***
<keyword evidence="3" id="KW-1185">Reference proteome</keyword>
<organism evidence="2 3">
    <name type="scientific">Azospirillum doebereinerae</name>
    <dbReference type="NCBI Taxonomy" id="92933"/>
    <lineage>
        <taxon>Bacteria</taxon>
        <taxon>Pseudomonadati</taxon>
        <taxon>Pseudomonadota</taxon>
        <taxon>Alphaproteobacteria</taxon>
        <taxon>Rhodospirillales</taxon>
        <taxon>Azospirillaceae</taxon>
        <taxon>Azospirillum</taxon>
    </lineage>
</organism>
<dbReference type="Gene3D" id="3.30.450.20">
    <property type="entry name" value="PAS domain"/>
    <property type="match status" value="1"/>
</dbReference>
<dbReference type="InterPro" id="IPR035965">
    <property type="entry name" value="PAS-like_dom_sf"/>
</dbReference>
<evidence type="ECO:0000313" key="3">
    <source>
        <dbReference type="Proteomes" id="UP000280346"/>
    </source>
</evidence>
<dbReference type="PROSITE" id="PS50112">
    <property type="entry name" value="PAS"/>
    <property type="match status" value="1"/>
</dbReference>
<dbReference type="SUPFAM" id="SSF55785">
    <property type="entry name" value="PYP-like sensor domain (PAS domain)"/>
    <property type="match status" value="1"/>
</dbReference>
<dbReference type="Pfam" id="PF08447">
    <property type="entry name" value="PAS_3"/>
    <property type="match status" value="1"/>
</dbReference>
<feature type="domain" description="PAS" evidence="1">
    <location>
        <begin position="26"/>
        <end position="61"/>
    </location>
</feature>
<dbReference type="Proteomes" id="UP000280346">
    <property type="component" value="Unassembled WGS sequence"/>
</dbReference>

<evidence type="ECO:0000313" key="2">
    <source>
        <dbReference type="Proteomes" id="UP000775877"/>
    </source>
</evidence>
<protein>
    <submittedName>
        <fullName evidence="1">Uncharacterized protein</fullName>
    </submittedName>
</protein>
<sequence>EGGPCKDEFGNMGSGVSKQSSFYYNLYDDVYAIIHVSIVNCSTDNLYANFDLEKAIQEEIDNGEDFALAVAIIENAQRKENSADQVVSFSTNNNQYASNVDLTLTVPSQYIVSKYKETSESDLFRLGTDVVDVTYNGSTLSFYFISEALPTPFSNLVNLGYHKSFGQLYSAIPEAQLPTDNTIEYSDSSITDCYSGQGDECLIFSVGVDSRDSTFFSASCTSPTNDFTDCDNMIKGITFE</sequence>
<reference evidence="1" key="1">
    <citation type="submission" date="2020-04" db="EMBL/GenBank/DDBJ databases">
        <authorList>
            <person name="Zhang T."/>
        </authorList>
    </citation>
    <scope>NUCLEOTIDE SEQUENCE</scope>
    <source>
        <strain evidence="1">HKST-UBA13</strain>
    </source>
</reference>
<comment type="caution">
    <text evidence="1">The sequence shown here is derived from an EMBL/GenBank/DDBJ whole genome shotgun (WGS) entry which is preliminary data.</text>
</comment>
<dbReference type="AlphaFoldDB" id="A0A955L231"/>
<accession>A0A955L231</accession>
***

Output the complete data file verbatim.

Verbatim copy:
<keyword evidence="3" id="KW-1185">Reference proteome</keyword>
<organism evidence="2 3">
    <name type="scientific">Azospirillum doebereinerae</name>
    <dbReference type="NCBI Taxonomy" id="92933"/>
    <lineage>
        <taxon>Bacteria</taxon>
        <taxon>Pseudomonadati</taxon>
        <taxon>Pseudomonadota</taxon>
        <taxon>Alphaproteobacteria</taxon>
        <taxon>Rhodospirillales</taxon>
        <taxon>Azospirillaceae</taxon>
        <taxon>Azospirillum</taxon>
    </lineage>
</organism>
<dbReference type="Gene3D" id="3.30.450.20">
    <property type="entry name" value="PAS domain"/>
    <property type="match status" value="1"/>
</dbReference>
<dbReference type="InterPro" id="IPR035965">
    <property type="entry name" value="PAS-like_dom_sf"/>
</dbReference>
<evidence type="ECO:0000313" key="3">
    <source>
        <dbReference type="Proteomes" id="UP000280346"/>
    </source>
</evidence>
<dbReference type="PROSITE" id="PS50112">
    <property type="entry name" value="PAS"/>
    <property type="match status" value="1"/>
</dbReference>
<dbReference type="SUPFAM" id="SSF55785">
    <property type="entry name" value="PYP-like sensor domain (PAS domain)"/>
    <property type="match status" value="1"/>
</dbReference>
<dbReference type="Pfam" id="PF08447">
    <property type="entry name" value="PAS_3"/>
    <property type="match status" value="1"/>
</dbReference>
<feature type="domain" description="PAS" evidence="1">
    <location>
        <begin position="26"/>
        <end position="61"/>
    </location>
</feature>
<dbReference type="Proteomes" id="UP000280346">
    <property type="component" value="Unassembled WGS sequence"/>
</dbReference>

<evidence type="ECO:0000313" key="2">
    <source>
        <dbReference type="Proteomes" id="UP000775877"/>
    </source>
</evidence>
<protein>
    <submittedName>
        <fullName evidence="1">Uncharacterized protein</fullName>
    </submittedName>
</protein>
<sequence>EGGPCKDEFGNMGSGVSKQSSFYYNLYDDVYAIIHVSIVNCSTDNLYANFDLEKAIQEEIDNGEDFALAVAIIENAQRKENSADQVVSFSTNNNQYASNVDLTLTVPSQYIVSKYKETSESDLFRLGTDVVDVTYNGSTLSFYFISEALPTPFSNLVNLGYHKSFGQLYSAIPEAQLPTDNTIEYSDSSITDCYSGQGDECLIFSVGVDSRDSTFFSASCTSPTNDFTDCDNMIKGITFE</sequence>
<reference evidence="1" key="1">
    <citation type="submission" date="2020-04" db="EMBL/GenBank/DDBJ databases">
        <authorList>
            <person name="Zhang T."/>
        </authorList>
    </citation>
    <scope>NUCLEOTIDE SEQUENCE</scope>
    <source>
        <strain evidence="1">HKST-UBA13</strain>
    </source>
</reference>
<comment type="caution">
    <text evidence="1">The sequence shown here is derived from an EMBL/GenBank/DDBJ whole genome shotgun (WGS) entry which is preliminary data.</text>
</comment>
<dbReference type="AlphaFoldDB" id="A0A955L231"/>
<accession>A0A955L231</accession>